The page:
Senate moves against Buhari over EFCC chair Magu, others
• Suspends consideration of REC-nominees
• ‘We will defend ourselves against external attacks’
• Customs absence stalls probe of SUV purchase
The Senate yesterday suspended the consideration of President Muhammadu Buhari’s nomination of 27 persons for appointment as Resident Electoral Commissioners (RECs).
The upper legislative chamber hinged its decision on the president’s failure to respect its resolution not to confirm the nomination of the Acting Chairman of the Economic and Financial Crimes Commission (EFCC), Ibrahim Magu, as the substantive helmsman of the agency.
With this development, the chilling cold war between the executive and the legislature is threatening to assume a hot dimension. That is, the two elephants which have been sizing up each other are now locked in fight and the grass- good governance – shall bear the brunt.
The executive and legislature are two crucial arms of government that should maintain a harmonious relationship to achieve good governance. A conflict between both will undermine an effective implementation of government policies and programmes.
Also yesterday, the Senate said it had resolved to defend its integrity and itself against any attack.
Rising from a marathon closed- session that lasted for two hours, the lawmakers declared that they would not be intimidated in the course of carrying out their responsibilities.
On the suspension of consideration of Buhari’s nomination, the Senate said it was wrong of the president to continue to keep Magu in acting capacity despite its decision that he should be replaced outright.
Adopting a motion sponsored by Peter Nwaoboshi (PDP, Delta North), the Senate directed its President, Bukola Saraki, to within two weeks convey its position about the non-replacement of Magu to Buhari and report back to allow it take further legislative action on the matter.
Deputy Senate Leader, Bala Ibn Na’Allah, had in a separate motion urged the lawmakers to consider the nomination of the REC-designates in accordance with section 14 (3)(a) of the Third Schedule of the constitution as amended.
But in a feat of anger, the senators rose in total disagreement with Na’Allah’s suggestion, asking that the nominations be rejected.
Nwaoboshi, in his argument, drew attention of his colleagues to what he called the disgraceful manner in which the Senate’s decision against Magu is being treated by the president. He specifically expressed disappointment with remarks allegedly made by the chairman of the Presidential Advisory Committee on Anti-Corruption, Prof. Itse Sagay, to the effect that the president could ignore the decision of the lawmakers on Magu and continue to keep him in acting capacity. He suggested that the REC nominees be sent back to the president.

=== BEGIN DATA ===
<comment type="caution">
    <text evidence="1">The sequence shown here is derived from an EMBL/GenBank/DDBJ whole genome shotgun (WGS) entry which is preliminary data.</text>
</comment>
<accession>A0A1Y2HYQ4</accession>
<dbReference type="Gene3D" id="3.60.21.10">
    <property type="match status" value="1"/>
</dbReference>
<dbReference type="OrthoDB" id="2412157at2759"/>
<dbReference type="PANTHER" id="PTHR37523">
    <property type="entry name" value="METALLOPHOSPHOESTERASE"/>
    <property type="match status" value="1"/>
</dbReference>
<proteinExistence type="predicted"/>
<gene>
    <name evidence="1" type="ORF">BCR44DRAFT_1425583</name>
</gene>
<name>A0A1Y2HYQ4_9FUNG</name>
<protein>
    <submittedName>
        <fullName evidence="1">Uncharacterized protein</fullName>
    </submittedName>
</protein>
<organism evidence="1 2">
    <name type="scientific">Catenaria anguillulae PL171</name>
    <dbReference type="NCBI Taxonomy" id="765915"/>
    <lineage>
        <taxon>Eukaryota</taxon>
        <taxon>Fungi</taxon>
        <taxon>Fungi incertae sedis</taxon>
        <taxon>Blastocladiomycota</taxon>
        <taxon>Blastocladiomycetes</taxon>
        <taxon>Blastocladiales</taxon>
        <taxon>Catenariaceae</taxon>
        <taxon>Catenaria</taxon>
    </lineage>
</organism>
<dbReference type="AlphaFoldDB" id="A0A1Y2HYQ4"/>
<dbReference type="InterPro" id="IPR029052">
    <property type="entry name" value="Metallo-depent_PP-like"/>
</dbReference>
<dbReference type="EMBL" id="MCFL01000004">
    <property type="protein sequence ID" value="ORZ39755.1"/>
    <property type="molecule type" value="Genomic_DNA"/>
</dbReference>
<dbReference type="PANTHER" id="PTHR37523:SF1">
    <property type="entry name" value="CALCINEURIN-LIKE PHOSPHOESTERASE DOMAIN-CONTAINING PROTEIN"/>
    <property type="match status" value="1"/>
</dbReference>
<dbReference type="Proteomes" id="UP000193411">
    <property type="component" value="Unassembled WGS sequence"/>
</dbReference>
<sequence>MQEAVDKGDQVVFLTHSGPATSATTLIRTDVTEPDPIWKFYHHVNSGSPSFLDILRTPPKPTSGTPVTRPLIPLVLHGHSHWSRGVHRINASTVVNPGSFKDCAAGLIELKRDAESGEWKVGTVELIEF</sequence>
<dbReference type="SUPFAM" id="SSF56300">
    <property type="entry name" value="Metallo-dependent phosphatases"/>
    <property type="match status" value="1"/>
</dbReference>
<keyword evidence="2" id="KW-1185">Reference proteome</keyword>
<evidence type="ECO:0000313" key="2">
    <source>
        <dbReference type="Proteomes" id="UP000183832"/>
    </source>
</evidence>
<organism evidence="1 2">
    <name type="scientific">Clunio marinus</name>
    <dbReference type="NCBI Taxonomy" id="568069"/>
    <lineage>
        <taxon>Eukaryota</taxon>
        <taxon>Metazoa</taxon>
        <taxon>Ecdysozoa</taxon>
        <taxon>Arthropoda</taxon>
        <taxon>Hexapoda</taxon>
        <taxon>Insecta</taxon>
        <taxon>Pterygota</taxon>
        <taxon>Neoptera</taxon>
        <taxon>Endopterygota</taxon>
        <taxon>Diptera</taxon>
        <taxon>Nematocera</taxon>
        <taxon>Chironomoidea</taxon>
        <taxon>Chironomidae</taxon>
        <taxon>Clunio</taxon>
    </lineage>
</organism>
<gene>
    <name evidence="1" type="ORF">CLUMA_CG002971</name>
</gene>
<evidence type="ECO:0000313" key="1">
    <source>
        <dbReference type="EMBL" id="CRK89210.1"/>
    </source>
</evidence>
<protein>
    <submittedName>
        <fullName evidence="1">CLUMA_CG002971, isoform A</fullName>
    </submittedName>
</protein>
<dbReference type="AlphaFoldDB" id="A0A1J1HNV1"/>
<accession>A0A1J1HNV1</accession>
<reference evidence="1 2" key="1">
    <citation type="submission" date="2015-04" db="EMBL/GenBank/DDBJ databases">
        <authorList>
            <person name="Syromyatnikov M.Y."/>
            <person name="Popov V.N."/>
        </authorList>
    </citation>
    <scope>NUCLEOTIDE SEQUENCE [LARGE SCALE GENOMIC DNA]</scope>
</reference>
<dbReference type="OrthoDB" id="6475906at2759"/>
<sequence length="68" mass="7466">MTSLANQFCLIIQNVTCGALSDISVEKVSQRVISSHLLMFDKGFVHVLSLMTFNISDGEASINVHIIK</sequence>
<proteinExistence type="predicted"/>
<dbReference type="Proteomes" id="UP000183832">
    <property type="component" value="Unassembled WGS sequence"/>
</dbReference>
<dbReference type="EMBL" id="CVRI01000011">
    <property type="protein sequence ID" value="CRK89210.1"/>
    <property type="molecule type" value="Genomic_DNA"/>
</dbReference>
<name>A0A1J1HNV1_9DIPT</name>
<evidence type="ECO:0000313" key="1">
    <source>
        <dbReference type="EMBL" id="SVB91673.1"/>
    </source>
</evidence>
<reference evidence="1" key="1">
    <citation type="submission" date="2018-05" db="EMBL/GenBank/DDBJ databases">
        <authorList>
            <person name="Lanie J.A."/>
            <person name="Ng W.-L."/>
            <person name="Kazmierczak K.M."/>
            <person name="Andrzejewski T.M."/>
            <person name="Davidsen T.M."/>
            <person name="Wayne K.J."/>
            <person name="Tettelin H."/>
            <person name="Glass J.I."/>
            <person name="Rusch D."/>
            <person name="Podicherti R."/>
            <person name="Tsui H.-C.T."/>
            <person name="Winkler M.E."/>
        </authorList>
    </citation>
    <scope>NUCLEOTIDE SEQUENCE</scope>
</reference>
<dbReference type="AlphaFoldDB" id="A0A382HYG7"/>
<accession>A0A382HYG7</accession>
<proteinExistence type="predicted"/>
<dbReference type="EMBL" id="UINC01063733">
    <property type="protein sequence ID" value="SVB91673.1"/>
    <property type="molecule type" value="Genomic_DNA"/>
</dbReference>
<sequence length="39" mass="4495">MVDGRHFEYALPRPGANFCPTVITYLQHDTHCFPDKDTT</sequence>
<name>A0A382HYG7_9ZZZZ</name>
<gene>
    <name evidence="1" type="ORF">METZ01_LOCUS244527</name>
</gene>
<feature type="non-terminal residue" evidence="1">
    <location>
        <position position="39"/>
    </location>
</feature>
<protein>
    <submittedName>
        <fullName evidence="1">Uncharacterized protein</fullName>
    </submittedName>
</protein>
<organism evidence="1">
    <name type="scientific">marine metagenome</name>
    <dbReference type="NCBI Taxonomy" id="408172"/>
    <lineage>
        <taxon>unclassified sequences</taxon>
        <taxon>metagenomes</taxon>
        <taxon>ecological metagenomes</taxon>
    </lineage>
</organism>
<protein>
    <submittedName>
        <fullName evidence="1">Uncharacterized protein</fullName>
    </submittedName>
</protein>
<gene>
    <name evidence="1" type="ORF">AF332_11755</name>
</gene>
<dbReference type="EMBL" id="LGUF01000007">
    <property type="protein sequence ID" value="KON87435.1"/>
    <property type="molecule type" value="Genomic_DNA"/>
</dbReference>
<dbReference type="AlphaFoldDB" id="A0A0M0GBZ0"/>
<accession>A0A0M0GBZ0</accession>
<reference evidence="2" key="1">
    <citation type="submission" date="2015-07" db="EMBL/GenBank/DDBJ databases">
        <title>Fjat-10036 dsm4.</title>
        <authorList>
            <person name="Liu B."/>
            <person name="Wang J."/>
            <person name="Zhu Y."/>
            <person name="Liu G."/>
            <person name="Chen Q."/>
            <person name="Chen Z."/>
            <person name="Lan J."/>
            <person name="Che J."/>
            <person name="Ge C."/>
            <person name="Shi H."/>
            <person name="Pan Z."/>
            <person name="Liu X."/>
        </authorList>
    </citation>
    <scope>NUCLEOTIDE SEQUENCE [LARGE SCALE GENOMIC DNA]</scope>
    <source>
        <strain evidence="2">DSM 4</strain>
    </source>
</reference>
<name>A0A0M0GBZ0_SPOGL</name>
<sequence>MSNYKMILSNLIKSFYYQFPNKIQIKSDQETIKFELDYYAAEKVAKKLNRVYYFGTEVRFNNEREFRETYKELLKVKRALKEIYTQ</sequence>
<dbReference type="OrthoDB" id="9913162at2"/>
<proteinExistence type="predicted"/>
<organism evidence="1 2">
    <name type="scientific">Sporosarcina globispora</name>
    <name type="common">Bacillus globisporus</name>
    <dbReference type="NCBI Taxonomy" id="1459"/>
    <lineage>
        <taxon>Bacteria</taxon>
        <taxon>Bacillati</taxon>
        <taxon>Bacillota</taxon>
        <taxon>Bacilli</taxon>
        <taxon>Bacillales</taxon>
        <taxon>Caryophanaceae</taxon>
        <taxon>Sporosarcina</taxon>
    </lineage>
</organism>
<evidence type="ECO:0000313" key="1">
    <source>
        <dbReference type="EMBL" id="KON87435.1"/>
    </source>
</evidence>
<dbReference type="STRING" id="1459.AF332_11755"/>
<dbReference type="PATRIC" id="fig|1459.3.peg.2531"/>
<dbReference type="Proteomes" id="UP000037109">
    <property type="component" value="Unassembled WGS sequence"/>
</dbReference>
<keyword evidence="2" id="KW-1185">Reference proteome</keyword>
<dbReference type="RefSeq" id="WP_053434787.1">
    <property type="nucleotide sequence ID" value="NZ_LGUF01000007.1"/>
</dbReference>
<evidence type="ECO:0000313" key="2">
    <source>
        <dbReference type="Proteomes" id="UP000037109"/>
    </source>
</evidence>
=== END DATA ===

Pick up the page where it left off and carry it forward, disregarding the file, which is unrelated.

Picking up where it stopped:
It took the intervention of Saraki and his deputy, Ike Ekweremadu, to persuade the lawmakers to agree to suspend the consideration of the nomination for two weeks as most of them had already made up their minds to throw out the president’s request.
Defending his motion earlier, Nwaoboshi said: “Recently in this Senate, we have dealt with the issue of confirmation, and today, the chairman of the Presidential Committee on Anti-corruption, Prof. Itse Sagay, went to the press and said that the Senate merely confirms…
“And now we are being given a list to merely confirm. Look at the list, we have eight of them here out of 27, for reappointment, which means they are acting already, they are already working and they are still in position. Prof. Sagay will start again and say that even if we don’t confirm them, they can continue to act…
“My position on this matter is that since our confirmation is a ‘merely thing’, let us suspend it until we now know whether we have the power as given to us by the constitution to look into confirmation matters or any other status.”
The Deputy Whip, Francis Alimekhana, said: “There is no need to disapprove one and he goes back to say you can continue to act. The EFCC chairman that we disqualified in this hall is still acting. Among the reports that are agog in the newspapers, he is behind them. Magu is terrorising us because we disqualified him, and we cannot hide it. He is still acting and they are still bringing in nominees for us to confirm. If they know they can do it alone, let them do it.”
On its decision to resist intimidation, the Senate vowed that it would protect its integrity by doing whatever it takes to ensure that it is not taken for granted while discharging its constitutional responsibilities.
The Senate said it took the decision, following a series of coordinated attacks against it by external forces. Saraki, who made the disclosure, did not give details or reveal the identity of the external forces.
The lawmakers’ position may not be unconnected with the recent face-off with key members of the executive, particularly the Comptroller-General of Nigeria Customs Service (NCS), Col. Hameed Ali (rtd) and the Secretary to the Government of the Federation (SGF), Mr. David Babachir Lawal.
Senate spokesman, Aliyu Sabi Abdullahi yesterday clarified the controversy surrounding the importation of a vehicle, saying the chamber didn’t buy any SUV at N298 million.
At a press briefing in Abuja yesterday, Abdullahi said the correct price of the vehicle when it was imported in 2015 was $298,000 which at the prevailing rate of N165 to a dollar was about N49m.
The investigation into the alleged purchase of the SUV was stalled yesterday following the failure of the Nigeria Customs Service (NCS) to appear before the Committee on Ethics probing the matter.